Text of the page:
Philosophical analysis of the concept of the politic physician in Friedrich Hoffmann's Medicus politicus
Baril, Thomas Ettinger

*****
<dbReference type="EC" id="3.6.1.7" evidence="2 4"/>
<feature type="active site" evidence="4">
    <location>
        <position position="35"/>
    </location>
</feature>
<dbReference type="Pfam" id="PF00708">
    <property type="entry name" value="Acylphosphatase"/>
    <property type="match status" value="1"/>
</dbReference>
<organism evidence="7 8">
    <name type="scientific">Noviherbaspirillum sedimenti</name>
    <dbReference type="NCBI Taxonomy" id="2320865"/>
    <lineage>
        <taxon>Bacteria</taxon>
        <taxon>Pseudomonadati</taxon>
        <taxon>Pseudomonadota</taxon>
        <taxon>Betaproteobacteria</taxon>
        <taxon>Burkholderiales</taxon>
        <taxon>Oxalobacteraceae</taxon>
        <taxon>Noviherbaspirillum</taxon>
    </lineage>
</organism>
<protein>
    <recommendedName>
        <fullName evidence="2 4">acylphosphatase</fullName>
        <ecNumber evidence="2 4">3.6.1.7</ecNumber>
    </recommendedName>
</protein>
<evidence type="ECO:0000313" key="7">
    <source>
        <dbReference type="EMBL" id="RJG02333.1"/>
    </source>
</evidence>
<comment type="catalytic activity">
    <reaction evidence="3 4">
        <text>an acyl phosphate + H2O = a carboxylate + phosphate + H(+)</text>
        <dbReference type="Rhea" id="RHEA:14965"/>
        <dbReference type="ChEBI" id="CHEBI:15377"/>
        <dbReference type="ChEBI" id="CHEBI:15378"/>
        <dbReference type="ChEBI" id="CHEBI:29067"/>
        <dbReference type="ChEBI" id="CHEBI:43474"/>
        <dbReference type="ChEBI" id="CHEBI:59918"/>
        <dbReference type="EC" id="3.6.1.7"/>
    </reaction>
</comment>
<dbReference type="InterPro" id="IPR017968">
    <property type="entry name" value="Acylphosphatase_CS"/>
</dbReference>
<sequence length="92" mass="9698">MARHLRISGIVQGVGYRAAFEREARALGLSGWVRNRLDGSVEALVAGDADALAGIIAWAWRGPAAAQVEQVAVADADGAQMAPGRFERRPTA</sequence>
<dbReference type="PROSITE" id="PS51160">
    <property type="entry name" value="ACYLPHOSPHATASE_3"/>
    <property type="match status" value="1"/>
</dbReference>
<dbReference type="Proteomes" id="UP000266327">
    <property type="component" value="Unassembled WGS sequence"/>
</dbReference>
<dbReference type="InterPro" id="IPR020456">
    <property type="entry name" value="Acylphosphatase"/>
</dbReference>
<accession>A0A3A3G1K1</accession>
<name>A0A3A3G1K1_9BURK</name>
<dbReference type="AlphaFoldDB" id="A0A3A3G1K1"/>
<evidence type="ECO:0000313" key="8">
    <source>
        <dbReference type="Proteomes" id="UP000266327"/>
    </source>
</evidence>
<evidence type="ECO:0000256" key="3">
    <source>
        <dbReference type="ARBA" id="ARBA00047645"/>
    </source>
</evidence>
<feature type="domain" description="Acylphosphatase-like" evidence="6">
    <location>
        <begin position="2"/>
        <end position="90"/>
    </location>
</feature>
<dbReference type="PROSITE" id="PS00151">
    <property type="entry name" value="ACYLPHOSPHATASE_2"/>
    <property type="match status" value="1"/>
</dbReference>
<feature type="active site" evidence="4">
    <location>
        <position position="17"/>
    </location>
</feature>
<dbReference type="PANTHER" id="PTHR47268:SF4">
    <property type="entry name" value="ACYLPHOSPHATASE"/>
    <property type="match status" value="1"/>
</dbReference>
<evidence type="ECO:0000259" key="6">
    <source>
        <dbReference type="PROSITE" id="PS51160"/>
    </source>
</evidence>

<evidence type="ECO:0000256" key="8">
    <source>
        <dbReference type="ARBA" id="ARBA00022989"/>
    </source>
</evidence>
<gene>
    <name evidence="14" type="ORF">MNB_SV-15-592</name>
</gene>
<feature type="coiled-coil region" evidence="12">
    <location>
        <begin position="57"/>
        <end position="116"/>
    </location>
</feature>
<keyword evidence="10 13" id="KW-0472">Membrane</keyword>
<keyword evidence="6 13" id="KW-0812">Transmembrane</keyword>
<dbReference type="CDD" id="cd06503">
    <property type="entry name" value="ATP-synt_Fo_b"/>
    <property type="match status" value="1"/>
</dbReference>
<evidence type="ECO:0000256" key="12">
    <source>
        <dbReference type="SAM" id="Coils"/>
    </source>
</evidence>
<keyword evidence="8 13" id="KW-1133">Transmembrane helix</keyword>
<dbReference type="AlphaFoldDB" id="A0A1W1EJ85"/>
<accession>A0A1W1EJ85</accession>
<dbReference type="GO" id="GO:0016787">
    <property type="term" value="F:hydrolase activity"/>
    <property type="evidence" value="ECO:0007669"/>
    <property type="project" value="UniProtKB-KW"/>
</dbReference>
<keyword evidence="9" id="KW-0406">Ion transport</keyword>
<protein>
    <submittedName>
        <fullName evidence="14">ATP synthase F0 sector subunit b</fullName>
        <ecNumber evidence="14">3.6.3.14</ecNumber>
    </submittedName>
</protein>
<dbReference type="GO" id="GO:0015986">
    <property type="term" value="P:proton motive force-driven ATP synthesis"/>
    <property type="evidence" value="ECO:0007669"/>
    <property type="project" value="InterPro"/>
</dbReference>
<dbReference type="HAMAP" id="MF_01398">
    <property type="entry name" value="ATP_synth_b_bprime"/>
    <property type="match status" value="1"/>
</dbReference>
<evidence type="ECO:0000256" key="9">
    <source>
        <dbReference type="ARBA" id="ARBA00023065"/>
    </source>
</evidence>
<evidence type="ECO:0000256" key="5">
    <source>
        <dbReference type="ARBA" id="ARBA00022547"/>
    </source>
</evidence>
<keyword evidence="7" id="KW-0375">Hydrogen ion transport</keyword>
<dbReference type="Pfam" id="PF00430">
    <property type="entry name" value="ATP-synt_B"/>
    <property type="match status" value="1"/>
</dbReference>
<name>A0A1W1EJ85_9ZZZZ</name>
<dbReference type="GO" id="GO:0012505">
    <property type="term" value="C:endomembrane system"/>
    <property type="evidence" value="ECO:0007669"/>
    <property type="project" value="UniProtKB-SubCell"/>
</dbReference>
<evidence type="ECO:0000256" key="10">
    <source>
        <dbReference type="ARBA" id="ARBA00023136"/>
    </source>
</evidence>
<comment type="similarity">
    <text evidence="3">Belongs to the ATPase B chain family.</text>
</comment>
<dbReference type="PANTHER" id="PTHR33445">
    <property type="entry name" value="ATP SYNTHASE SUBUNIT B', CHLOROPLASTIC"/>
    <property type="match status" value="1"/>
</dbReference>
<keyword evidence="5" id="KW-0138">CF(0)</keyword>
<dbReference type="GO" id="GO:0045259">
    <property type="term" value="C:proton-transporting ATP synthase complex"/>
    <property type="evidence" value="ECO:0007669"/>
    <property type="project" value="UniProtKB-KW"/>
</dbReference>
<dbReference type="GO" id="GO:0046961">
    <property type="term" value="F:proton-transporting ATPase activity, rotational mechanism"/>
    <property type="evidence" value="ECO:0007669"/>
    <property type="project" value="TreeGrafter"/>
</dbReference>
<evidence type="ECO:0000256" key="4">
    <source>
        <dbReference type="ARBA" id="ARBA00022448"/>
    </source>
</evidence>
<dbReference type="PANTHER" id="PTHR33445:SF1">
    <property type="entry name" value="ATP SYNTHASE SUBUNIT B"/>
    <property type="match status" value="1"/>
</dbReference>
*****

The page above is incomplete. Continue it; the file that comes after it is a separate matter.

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A philosophical and scientific eclectic, Dr. Friedrich Hoffmann (1660-1742) brought together the wisdom of ancient writers with the new science and philosophy of his day. In the Medicus Politicus (The Politic Physician) (1738) he applied his concepts to medicine and medical ethics. The Medicus Politicus contains the lecture notes of Hoffmann as first professor of medicine at the University of Halle. The work is divided into three parts: the personal characteristics required by the new politic physician; the physician's relationship with other members of the medical community (often competitors); and the patient-physician relationship. This dissertation provides the first comprehensive English-language philosophical analysis and commentary on this work. It addresses two issues found in the Medicus Politicus: Hoffmann's model for the new physician and the medical ethics required in the patient-physician relationship. The political, intellectual and religious upheavals of the Long Eighteenth Century inform the work of Hoffmann. Physicians were not yet considered professionals and competed with the untrained. The new Hoffmannian physician would change that and would develop the personal qualities that were found in the professions of theology and law. Specifically, the Hoffmannian physician would be moral, rational and clinically competent. Hoffmann provided two independent but harmonious foundations to justify these requirements: one theological and one rational. Specifically, Hoffmann was an enthusiastic Pietist, a Natural Law theorist and an evidence-based scientist. His applied ethics is one of the most complete systems ever found in the medical clinical setting as it addresses each stage of the healing process. The focus of the patient-physician relationship is trust and trustworthiness. The physician is trustworthy when he is compassionate and competent. Patient and physician work together towards a mutual goal of the patient's healing. The judgments of both patient and physician are directed by prudence--seeking that which preserves society and individuals. This very mature concept of the ethics of the patient-physician relationship founded on trust and trustworthiness is the basis of modern concepts of patient, fiduciary trust, medical ethics and medicine as a profession.